Fighting Kaplan

The documents on Equitatus’ blog are worth reviewing.  In the end, Kaplan and his firm will likely be representing Maribel & Walter.  While it costs us money (that we don’t have) every time papers are filed and court appearances occur, we gain a deeper insight into the affairs of the entities and the individuals, which is highly beneficial.  Transparency benefits us.

UPDATE:  Forgot to mention that a mailing arrived yesterday from Kaplan.  Yesterday was, of course, June 7, 2011.  The enclosure was the “Notice of Chapter 11 Bankruptcy Case, Meeting of Creditors, & Deadlines form stating, amongst other items, that the Meeting of Creditors was taking place on June 6, 2011.  Talk about proper noticing…we can’t believe a word Kaplan says.  This, of course, makes him no different from his clients.

4 thoughts on “Fighting Kaplan

  1. I spoke with Attorney’s Brower and Brown today after the hearing.

    I learned that the Judge granted the motion subject to Mr. Kaplan filing another declaration and doing a conflict check within his firms past client of any creditor on the creditors list that has a claim greater than $100,000.

    Ms. McGee and Mr. Kaplan had reached that agreement prior to the hearing.

    Mr. Brown said his motion based on the fact that a preference was given by Walter to Kelly in paying his legal bills and the fact that Kelly is also a creditor was not enough at this time to block the appointment of Kaplan. He did indicate that the judge advised Kaplan that if through later development on information as to the nature and source of funds to pay Kellys
    legal bills from June 2010 to May 10 2011 that he might find there was a preference and require Kelly to pay those back to the estate. Also if it was developed that the source of the funds used were Bar-K or REL and either of those entities were found to be represented by Kaplan then he would consider those facts in a later motion.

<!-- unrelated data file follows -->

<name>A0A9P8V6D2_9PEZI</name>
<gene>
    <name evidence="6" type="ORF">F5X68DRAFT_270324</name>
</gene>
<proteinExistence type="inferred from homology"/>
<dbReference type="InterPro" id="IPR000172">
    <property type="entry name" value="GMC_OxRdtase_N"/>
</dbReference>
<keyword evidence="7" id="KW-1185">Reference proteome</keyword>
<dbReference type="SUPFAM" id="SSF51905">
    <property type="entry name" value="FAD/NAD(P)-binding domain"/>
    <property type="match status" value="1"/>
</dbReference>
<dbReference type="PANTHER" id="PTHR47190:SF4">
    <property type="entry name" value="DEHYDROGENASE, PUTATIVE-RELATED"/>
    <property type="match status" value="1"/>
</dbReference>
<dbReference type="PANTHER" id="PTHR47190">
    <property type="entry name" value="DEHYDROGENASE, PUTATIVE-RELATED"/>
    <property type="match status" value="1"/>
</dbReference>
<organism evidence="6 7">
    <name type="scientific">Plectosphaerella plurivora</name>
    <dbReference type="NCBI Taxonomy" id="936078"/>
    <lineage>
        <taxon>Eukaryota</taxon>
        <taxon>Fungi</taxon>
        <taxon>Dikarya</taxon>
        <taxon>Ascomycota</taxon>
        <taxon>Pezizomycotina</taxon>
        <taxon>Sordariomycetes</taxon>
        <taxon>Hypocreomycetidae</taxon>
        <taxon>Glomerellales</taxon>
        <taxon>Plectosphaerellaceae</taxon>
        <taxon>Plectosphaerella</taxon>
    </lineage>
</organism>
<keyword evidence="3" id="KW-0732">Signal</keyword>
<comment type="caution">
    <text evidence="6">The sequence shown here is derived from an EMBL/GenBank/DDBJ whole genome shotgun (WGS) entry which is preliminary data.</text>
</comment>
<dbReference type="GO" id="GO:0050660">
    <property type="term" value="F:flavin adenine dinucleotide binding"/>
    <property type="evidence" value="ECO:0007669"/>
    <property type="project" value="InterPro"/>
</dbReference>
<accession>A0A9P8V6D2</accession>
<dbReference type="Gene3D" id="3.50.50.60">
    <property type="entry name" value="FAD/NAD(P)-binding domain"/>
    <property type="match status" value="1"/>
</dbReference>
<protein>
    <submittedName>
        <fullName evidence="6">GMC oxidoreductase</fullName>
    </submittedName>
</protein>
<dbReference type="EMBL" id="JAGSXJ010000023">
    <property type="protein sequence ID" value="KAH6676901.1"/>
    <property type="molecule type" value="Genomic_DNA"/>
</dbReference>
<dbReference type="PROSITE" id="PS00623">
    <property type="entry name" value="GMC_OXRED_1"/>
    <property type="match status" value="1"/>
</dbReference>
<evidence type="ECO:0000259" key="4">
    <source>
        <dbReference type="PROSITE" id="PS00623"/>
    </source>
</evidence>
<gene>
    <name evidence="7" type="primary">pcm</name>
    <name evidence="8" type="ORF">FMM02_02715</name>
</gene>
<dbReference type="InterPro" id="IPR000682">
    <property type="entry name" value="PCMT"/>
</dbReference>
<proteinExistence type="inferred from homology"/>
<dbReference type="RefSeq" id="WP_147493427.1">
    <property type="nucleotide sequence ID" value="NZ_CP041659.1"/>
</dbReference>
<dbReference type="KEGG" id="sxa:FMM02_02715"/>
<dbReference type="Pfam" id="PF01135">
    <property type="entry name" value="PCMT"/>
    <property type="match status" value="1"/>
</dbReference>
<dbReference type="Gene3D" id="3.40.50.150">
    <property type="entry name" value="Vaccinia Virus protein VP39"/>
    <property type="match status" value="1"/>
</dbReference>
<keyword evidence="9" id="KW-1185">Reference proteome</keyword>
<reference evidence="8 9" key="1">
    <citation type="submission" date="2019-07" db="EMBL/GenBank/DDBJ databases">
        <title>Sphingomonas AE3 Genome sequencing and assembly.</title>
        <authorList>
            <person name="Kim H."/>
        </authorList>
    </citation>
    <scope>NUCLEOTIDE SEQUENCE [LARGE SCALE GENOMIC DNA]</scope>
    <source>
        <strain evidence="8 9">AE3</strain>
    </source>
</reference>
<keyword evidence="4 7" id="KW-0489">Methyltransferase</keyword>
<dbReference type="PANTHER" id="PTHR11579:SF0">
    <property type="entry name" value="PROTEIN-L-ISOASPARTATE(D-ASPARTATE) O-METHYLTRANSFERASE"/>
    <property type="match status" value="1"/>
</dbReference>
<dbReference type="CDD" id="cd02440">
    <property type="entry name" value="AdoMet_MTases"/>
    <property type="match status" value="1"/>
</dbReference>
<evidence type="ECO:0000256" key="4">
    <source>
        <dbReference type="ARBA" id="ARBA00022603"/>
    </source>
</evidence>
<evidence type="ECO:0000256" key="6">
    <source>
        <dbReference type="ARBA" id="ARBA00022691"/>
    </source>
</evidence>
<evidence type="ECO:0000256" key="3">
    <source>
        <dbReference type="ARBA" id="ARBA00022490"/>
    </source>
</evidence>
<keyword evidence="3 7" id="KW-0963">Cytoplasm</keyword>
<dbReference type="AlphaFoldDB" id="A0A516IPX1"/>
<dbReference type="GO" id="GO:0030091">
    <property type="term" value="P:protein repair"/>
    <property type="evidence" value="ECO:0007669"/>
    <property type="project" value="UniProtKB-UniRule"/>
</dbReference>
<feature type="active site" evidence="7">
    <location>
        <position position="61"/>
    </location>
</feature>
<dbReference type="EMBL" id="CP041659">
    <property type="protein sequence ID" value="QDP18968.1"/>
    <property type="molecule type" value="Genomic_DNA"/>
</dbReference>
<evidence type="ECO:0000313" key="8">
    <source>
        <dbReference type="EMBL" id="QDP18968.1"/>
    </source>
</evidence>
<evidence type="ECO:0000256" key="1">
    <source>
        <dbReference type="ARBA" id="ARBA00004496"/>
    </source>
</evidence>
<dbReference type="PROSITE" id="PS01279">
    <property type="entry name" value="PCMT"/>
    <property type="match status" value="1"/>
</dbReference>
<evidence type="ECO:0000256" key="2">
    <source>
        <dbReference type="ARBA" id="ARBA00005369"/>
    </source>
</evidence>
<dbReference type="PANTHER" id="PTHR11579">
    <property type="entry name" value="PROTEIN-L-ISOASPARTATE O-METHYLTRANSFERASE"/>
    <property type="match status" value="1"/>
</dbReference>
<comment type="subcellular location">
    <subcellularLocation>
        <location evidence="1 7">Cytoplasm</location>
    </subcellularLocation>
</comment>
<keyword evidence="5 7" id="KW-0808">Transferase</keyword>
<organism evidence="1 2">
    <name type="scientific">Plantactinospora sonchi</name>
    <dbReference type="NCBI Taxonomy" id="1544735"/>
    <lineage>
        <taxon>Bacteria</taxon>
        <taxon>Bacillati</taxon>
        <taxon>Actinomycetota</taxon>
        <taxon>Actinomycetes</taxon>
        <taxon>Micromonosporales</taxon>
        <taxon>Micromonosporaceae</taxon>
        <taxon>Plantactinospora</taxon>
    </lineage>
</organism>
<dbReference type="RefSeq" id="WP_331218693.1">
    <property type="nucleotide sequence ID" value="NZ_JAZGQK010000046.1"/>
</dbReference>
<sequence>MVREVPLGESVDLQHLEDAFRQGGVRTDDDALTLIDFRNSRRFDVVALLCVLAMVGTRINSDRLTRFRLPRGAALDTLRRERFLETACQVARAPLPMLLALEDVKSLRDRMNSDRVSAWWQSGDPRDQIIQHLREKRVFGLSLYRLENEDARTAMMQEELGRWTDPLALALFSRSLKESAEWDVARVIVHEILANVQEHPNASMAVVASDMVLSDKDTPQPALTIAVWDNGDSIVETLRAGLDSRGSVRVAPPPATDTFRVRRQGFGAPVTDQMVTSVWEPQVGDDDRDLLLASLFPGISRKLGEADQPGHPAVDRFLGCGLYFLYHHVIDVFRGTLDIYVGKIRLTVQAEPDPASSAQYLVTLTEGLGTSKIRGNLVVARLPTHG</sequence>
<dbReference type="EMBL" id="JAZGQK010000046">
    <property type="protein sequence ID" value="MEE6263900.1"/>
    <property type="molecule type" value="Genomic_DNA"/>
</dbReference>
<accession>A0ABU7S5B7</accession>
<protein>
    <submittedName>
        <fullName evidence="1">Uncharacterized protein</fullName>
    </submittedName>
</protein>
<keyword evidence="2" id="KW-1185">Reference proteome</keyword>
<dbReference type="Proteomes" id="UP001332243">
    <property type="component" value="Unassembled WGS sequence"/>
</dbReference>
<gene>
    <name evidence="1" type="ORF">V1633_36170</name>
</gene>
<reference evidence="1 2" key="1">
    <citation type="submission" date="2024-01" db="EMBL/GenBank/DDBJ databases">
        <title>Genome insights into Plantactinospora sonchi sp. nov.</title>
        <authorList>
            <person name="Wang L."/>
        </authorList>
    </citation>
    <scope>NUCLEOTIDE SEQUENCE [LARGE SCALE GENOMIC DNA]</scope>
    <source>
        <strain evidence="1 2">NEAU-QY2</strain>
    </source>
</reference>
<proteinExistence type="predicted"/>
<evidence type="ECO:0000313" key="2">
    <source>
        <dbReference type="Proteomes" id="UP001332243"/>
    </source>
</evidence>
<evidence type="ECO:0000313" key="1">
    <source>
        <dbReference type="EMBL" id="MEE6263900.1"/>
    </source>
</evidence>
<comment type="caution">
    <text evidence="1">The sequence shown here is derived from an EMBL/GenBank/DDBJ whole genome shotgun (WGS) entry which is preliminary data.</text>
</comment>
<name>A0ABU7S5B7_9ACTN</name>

Mr. Brower’s motion was denied because he did not have a declaration or other evidence for the Judge to consider. He wanted to remind everyone that his case is going to trial this next week and to come the first day for opening statements where he will explain to the jury the theory of his case. Mr. Brower also said that Mr.Kaplan is going to have to explain the source of the $400,000 settlement funds that went through the Kaplan/Ng trust account from some settlement.
    He thinks it was from B-4 settlement of the airport case in Hawaii.

    Ms Green was at the hearing and according to Mr. Brower and Brown was concerned about Kaplan holding $100K in a retainer account to bill against and then having Walter keep replenish it. She thought this would be improper because it put Kaplan in a superior position to pay his administrative cost as opposed to the Creditor Committee who has no war chest to pay its experts. I don’t really understand this but that’s what I was told.

    • I agree with Ms. Green’s point. Running a case is very expensive. That is why most investors can’t afford to sue. If Kaplan is allowed to have an open account that is replenished as needed, he can spend millions of dollars on staff, consultants, experts, analysis, or whatever he’s allowed to use, to make his client look innocent. Money is no object.

      From what it sounds like, the attorney for the creditor’s committee won’t get paid until the case settles. I don’t how long it can be strung along–months? years? It sounds like that firm would have to pay their staff, hired experts, etc., and wait to get that back, plus all of the hours Ms. Green spends on this case are hours she isn’t billing to clients who might yield payment sooner. Eventually they will get paid, but how much money can the firm be expected to float, and for how long? Considering the complexity of the case and how many victims there are, it can run into the hundreds of thousands, and I wouldn’t be surprised if it went over a million.

      This is why a lot of good cases never get heard.

      • Yes. I confirmed the following this afternoon:

        The $473,410.32 that went through the Kaplan/Ng trust account on
        November 16, 2010, was the property of Bar-K, Inc. This money was
        the payoff on the judgment in the Hawaii airport case after the judgment
        was affirmed by the Court of Appeal. We have discussed the Hawaii
        airport case before.

        Bar-K’s attorneys, not Kaplan, took their fee off the top and then the
        remainder $473,410.32 was sent to Kaplan. Kaplan’s firm took $83,000
        as part of their retainer and returned the rest, $390,410.32, to Bar-K
        (Kelly Ng).

  2. Follow the link to the pdf audio file of the 23 minute hearing on Kaplan’s motion to
    represent Walter Ng. Read the directions on my blog on who to open the file.
    The same directions are contained on the face of the document, but in small print.

    Don’t forget to look at Tracy Green’s Application to represent the Creditors Committee posted last night.

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